Knees are one of the most hard-working joints in the body. Not only are they an essential part of movement and exercising, they also support nearly all of your body weight every time you stand and walk. Knees do a lot more work than most of us realize, which is why it's so hard to leave them alone when recovering from an injury, a surgery, or to rest your knees from an ongoing strain. You can put your wrist in a brace, prop your arm in a sling, but you need your knees to get around just to do basic things like getting dressed, mak
If you're experiencing knee pain, you're not alone. Millions of people suffer from chronic or acute knee pain—or have at some point in their past. Along with being uncomfortable, knee pain restricts movement, reduces strength, and compromises muscle control. In other words, it impacts more than just the knee joint itself. Knee pain can create a domino-effect of structural and soft-tissue problems that may compromise your ability to complete daily chores, and participate fully in the activities that you love.
Golf is ranked as one of the top ten participation sports in the world. If you love to play golf, then you're in good company. Approximately 60 million people enjoy this relaxing yet challenging sport that has its roots in ancient times.
Golf Health Benefits
Since golf became such a popular pastime in the U.S., people have delighted in the game. Harvard Medical School claims that golfing is a healthy and safe exercise for the heart, and people of all ages may enjoy the sport with minimal risk to the heart. Even though golfing may not seem as rigorous as some sports such as football or baseball, it still provides plenty of heal
There are many reasons to maintain fitness at any age. One of the most important is to prevent back injuries and back pain. Lower back pain is the second most common cause of disability among U.S. adults. Eight out of every ten Americans will experience back pain during their life. For 20% of us, this pain becomes chronic, taking a terrible toll on the course of our lives. While there are congenital conditions or consequences of injuries you will not be able to "fix" completely, you can always improve how you function and move, reducing the impact of these
Baseball is one of America's most favorite sports. If you're one of the many Americans involved in this sport, you're probably looking forward to the season openers. And you'll likely be hitting the fields for pre-season workouts prior to that. Some people take the entire winter off from sports and activities. However, they find it challenging when they jump back into baseball after being stagnant for so long. In fact, there is a strong chance you'll endure an injury or two by diving right into the baseball season after taking the winter months off. So, getting in exercise off-season is always a great idea.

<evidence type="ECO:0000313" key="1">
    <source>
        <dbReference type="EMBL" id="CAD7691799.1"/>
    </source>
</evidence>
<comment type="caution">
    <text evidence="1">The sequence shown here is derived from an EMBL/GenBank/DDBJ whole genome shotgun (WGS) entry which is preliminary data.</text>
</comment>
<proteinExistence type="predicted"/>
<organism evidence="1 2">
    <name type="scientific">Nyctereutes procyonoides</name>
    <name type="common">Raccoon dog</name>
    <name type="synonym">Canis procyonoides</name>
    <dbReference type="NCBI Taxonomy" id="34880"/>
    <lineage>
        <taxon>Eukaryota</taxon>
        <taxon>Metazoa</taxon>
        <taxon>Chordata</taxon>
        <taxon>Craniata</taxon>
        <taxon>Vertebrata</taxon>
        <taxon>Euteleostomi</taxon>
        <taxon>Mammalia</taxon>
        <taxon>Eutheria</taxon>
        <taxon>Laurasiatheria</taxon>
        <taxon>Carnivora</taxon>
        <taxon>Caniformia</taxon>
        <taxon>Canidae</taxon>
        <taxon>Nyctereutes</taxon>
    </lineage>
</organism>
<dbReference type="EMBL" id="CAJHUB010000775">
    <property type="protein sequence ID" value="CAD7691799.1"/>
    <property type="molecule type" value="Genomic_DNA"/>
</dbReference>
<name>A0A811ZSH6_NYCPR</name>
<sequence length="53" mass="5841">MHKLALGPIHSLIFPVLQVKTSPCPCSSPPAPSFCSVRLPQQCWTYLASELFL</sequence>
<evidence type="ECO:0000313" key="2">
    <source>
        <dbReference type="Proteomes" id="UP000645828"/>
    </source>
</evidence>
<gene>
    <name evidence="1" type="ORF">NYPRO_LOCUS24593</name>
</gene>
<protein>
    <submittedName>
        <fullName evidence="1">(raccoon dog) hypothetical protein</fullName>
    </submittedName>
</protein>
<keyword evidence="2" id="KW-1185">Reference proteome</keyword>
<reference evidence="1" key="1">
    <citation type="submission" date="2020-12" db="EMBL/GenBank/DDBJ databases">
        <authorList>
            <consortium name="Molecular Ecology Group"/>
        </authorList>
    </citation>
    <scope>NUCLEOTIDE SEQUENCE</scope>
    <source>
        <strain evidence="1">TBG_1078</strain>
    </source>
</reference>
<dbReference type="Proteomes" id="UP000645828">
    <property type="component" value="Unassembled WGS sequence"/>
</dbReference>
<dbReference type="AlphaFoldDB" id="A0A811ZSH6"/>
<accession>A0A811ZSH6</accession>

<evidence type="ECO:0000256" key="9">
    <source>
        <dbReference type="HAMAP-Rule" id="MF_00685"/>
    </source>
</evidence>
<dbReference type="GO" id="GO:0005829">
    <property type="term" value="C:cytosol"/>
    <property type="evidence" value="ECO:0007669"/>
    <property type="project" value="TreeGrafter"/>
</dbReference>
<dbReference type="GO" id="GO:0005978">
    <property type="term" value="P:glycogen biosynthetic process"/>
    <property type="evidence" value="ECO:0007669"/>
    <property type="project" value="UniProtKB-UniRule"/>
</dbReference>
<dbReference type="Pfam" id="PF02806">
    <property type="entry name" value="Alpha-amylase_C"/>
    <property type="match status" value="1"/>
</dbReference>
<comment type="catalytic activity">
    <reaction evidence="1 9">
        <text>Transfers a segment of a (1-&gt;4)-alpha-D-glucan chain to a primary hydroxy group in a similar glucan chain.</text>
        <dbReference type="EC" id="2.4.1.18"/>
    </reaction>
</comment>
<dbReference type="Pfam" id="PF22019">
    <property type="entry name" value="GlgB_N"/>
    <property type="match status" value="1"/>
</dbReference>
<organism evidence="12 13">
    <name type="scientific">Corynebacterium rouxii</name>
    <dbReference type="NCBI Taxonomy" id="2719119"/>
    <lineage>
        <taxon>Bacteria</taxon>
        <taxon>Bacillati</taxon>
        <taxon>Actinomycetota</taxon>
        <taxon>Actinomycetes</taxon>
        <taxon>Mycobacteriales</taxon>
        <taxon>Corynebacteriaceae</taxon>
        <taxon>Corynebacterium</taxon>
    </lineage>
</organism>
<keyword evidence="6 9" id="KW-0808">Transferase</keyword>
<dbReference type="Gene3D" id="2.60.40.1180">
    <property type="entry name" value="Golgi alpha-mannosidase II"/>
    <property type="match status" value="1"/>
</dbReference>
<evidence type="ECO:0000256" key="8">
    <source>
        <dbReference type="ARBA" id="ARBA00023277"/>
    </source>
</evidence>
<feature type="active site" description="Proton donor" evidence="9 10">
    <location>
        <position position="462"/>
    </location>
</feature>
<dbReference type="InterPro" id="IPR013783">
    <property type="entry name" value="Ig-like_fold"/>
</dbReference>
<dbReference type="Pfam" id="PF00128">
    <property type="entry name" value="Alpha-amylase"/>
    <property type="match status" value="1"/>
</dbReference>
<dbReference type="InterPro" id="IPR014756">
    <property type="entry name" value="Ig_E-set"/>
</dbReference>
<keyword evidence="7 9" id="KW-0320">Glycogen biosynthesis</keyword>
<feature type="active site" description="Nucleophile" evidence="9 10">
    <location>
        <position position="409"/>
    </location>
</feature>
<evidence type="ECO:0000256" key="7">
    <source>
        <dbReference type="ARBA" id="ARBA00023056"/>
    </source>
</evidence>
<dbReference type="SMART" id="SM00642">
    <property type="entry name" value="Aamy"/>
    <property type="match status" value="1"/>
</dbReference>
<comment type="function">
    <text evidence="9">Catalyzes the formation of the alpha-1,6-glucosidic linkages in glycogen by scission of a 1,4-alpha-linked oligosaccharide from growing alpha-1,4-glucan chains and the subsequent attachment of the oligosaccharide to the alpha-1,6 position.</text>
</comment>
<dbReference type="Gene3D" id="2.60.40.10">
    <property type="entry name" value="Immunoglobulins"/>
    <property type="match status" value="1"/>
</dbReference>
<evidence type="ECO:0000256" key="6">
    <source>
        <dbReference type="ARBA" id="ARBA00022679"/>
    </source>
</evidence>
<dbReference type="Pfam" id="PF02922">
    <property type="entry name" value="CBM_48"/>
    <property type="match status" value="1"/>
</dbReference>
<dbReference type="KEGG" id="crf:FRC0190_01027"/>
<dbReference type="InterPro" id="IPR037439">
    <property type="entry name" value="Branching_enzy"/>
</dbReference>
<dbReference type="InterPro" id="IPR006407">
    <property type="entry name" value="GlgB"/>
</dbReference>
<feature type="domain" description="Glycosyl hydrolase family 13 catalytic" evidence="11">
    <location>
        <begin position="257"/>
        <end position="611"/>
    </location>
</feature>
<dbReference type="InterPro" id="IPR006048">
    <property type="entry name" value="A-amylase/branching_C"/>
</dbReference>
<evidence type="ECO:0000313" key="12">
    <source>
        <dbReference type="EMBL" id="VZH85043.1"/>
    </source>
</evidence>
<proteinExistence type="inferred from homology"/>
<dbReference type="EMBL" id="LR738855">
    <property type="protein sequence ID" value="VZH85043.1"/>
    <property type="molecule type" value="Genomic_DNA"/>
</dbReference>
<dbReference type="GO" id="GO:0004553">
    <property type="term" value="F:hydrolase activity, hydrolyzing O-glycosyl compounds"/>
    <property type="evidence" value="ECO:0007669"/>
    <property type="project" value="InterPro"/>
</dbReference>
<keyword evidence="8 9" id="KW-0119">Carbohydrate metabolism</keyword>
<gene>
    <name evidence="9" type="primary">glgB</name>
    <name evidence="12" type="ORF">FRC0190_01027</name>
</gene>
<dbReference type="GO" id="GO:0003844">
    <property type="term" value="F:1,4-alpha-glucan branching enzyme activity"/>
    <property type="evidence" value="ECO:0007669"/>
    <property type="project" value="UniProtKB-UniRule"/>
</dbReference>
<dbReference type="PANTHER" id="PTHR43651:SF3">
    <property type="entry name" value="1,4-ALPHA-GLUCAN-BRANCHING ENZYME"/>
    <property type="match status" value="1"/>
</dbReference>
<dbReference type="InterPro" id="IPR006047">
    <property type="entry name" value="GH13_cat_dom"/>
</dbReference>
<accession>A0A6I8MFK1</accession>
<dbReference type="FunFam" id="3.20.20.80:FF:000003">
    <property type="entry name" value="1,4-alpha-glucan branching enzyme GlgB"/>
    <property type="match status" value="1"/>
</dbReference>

Among healthcare technologies, some of the most intriguing are those that utilize far infrared light. According to the experts at Life Extension Magazine, research confirms the diverse healing effects of far infrared light:
"A growing body of clinical evidence supports the use of far infrared as a non-invasive health-promoting therapy."
Some of the physical maladies that have been shown to improve with the application of far infrared therapies include: chronic pain, arthritis, joint stiffness and inflammation, and insomnia. Far infrared enhances blood circulation in the skin
Keeping fit is an important part of maintaining a healthy lifestyle. Whether it's through aerobic exercise, strength training, or participating in sports, activity is essential for the body and reinvigorating for the mind.
Skiing is a popular pastime for active adults who enjoy sports. The United States has 472 ski resorts operating and participation in skiing in 2017 was just about 15 million.
However, with any strenuous sport or activity, injuries are bound to happen. In fact, John Hopkins said ne
The beginning of 2019 is the perfect opportunity to set new goals and start fresh. Whether you fell off the wagon over the holidays or you're hoping to improve your diet and exercise routine for the first time, the beginning of a new year is the perfect time for a brand new start. For many people--new fitness enthusiasts and athletes alike--those "fresh starts" will disappear in a matter of weeks. As many as 80% of New Year's resolutions fail by February. Do you really want to do something different this year to revitalize your fitness strategy and experience increased levels of success? Try some of these tips to crush your training for the New Year.
Dedicated athletes aren't afraid of pushing themselves. They feel the burn with pride, have incredible pain tolerance, and aren't afraid of getting injured trying to top their own best stats. Athletes are notorious for taking a tumble and bouncing right back up with a cheerful declaration of "I'm fine!" to anyone worried nearby. It's not the fall or even the injury that athletes fear, but the time spent in recovery. Almost all athletes who work hard to maintain their peak condition and continue to improve their abilities are most afraid of being told to rest by a doctor. Even a single day on the couch feels wasted and dangerous. You think you can feel your muscles starting to deteriorate and that first week, you may become convinced that without some hard exercise, you'll "go to pot" almost immediately.